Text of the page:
how to find a computer on the internet?
February 24, 2006 11:26 PM   Subscribe

Can a stolen computer be identified and maybe located over the internet from its network adapter MAC address?

Our Apple Powerbook was stolen a couple of days ago. Is there any after-the-fact way to track it from its MAC address? (I've heard of a Mac equivalent of LoJack, but it wasn't installed before the theft ... next time ...)
posted by anadem to Computers & Internet (12 answers total)
In general, no. The MAC address is only really used on the local network; once traffic goes out to the Internet at large, it's the IP adress that's important.

Maybe you'd be able to do this in some really contrived situation, but it's tough to imagine.
posted by xil at 11:33 PM on February 24, 2006

posted by delmoi at 12:24 AM on February 25, 2006

Here is what's in the headers for IPv4, IPv6, TCP, and UDP. Since this is what the gateway for any local network passes out to the world, and MAC address is not a field in it, you're out of luck. Sorry about your Powerbook.
posted by Ryvar at 1:26 AM on February 25, 2006

Requisite stolen Mac advice: inform Apple ASAP. There have been a number of cases where people have been reunited with their laptops because they a) reported the serial number as stolen and b) lucked into a thief stupid enough to send the laptop in for servicing/bring it to an Apple Store.
posted by chrominance at 1:55 AM on February 25, 2006

You can't find it over the internet. But, if you work for a large organization like a college or government that has wireless, they might look to see if the MAC address connected to their network. It's been done before. I would report to your local police and your local admin and see what they can do.
posted by about_time at 3:45 AM on February 25, 2006

Sorry about the theft. That sucks. No help now, but for next time, see this and this.
posted by nakedcodemonkey at 9:10 AM on February 25, 2006

I don't know whether this is at all feasible, but at least in theory, you may be able to trace the loction of the laptop with the cooperation of a major search engine company.

Most search engines (Google, MSN, Yahoo, etc) put a uniquely identifiable cookie on your computer. It is possible that they could use your old IP address to find the cookie identity, and then look for requests from that cookie identity.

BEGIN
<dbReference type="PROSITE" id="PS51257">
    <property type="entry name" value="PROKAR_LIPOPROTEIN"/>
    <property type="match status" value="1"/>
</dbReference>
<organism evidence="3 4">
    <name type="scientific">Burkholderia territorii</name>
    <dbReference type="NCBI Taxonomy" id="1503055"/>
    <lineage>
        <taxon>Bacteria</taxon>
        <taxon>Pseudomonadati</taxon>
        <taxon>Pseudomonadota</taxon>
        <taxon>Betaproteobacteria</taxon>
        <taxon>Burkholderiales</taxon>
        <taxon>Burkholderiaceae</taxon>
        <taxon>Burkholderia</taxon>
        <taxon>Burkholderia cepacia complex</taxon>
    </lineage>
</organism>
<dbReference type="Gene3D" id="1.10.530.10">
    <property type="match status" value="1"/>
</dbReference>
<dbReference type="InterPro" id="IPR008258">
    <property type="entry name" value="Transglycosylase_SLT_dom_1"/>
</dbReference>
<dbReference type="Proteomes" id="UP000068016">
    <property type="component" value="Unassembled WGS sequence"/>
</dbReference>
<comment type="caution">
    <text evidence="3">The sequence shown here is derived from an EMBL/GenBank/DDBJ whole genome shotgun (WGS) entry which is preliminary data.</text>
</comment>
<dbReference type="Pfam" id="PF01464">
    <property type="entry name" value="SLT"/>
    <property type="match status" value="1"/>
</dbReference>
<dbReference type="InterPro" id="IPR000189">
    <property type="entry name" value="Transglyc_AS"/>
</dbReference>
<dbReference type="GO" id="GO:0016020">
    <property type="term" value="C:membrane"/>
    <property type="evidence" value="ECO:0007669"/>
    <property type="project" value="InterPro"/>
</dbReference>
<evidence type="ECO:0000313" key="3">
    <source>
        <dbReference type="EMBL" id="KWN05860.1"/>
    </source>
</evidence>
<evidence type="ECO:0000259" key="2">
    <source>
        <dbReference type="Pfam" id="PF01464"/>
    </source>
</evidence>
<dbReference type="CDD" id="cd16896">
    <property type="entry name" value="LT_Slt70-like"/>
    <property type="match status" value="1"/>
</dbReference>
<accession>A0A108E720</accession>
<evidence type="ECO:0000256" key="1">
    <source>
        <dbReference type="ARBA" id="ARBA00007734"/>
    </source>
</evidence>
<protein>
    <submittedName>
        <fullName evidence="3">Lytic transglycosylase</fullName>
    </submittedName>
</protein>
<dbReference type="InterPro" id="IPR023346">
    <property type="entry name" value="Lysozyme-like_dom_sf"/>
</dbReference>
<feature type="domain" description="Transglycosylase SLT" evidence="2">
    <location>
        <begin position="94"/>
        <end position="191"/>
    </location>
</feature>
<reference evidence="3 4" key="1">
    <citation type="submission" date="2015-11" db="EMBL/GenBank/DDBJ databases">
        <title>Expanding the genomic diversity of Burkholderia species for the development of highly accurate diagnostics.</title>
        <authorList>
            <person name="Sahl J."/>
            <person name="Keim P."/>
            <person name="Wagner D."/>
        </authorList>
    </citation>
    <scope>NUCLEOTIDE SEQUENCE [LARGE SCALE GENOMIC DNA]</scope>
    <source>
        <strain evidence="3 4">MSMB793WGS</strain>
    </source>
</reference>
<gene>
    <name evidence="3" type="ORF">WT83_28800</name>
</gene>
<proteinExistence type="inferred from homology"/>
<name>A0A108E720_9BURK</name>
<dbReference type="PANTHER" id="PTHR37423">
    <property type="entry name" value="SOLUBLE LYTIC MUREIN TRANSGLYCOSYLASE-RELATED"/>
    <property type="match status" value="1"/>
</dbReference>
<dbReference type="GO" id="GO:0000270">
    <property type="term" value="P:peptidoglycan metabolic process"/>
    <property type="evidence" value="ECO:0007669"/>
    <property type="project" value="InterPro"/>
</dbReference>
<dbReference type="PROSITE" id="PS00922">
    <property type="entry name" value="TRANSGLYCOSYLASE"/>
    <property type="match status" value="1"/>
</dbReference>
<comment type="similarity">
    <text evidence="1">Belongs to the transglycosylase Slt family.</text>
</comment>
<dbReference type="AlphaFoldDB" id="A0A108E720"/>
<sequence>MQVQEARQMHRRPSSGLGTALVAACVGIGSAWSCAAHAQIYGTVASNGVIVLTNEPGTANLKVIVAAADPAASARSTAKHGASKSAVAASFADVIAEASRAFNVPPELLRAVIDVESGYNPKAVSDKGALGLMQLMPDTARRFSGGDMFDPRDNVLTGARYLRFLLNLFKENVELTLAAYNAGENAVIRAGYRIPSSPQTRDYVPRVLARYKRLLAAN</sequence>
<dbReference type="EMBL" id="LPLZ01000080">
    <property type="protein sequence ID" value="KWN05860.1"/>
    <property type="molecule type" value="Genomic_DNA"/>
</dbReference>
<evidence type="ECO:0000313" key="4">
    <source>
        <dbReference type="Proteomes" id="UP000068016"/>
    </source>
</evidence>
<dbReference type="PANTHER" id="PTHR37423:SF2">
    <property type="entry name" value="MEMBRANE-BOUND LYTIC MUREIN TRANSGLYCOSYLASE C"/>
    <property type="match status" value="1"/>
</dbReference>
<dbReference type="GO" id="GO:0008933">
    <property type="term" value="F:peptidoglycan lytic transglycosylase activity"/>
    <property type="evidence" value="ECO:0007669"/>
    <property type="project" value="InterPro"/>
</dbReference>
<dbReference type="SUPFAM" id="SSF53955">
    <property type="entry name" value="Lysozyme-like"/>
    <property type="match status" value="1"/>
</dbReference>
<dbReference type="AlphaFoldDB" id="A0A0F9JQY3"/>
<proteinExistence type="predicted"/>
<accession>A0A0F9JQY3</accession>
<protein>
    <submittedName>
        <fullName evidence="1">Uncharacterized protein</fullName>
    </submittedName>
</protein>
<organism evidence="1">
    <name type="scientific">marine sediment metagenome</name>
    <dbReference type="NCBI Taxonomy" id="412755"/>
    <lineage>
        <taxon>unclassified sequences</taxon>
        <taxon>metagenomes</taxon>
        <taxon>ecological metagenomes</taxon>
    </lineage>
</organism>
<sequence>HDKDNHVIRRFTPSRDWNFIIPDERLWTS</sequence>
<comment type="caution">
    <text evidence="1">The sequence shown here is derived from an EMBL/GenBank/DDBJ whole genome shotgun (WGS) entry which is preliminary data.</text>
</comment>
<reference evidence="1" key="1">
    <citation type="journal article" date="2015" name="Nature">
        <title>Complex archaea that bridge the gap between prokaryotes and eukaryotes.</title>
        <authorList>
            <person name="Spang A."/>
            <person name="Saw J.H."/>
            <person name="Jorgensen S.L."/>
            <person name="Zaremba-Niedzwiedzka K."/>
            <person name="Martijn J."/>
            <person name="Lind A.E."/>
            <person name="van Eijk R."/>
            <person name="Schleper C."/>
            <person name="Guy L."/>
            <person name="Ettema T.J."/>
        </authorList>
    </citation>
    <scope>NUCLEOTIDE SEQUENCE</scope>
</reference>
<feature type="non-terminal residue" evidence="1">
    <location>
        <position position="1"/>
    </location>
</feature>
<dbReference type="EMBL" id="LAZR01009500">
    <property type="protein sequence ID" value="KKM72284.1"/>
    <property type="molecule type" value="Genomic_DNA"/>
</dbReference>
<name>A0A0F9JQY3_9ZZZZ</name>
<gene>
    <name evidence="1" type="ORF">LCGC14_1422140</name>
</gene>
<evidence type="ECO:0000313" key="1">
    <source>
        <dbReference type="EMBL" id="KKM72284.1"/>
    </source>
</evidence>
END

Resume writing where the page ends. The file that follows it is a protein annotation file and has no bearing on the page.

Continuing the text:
This will only work however, if someone used the laptop to search the internet (before wiping the hard drive, or deleting the cookies).
posted by Maxwell_Smart at 11:05 AM on February 25, 2006

The MAC address is not the magic cookie that everyone thinks it is. It's only used at the link layer, which means it's only seen by other machines on the same physical network. Once the packet goes through a gateway (e.g. your cable modem) the MAC address is replaced by the MAC address of the gateway, so for the purposes of tracking this is a useless method.

Any laptop theif of even mediocre caliber would wipe the hard drive as the very first thing they do, so I wouldn't really get my hopes up of using any identifiable information on the laptop. The serial number and watching ebay are probably the best things you can use to try to find it, but realistically, I wouldn't get my hopes up.
posted by Rhomboid at 11:24 AM on February 25, 2006

MAC addresses are part of Rogers Cable's DNS names for its end users.
posted by oaf at 1:46 PM on February 25, 2006

But those are the MAC addresses of the cable modems, not of the equipment connected to them such as PCs or laptops.
posted by Rhomboid at 2:45 PM on February 25, 2006

report it to Apple! It's not uncommon for the machine to show up at a dealer for repair.
posted by lester at 4:24 PM on February 25, 2006

Response by poster: ... to close this out: by an amazing coincidence the machine has been found. It's being held as evidence but it should be home in a few days.

The cop to whom I reported the loss back in February was called out this weekend for a "suspicious man" who he arrested. The sm had a laptop in his car so the cop checked the serial with HQ and was told it was NOT stolen, but he decided to hold it for safe keeping. Later he remembered our loss report, checked back in his log, and saw the serial was the same. He booted it up and it came up with our names ... we're just so lucky it wasn't even wiped.

I'm too grateful for getting it back to gripe about why the HQ didn't have it on the stolen list. It was a special gift too, so extra good to get back for sentimental reasons. Very cool!

Now to do the things to keep it safe that were kindly recommended above! I've also read of a "lo-jack for macs" which might be worth investing in -- though in future I won't let it out of sight.
posted by anadem at 6:50 PM on April 4, 2006

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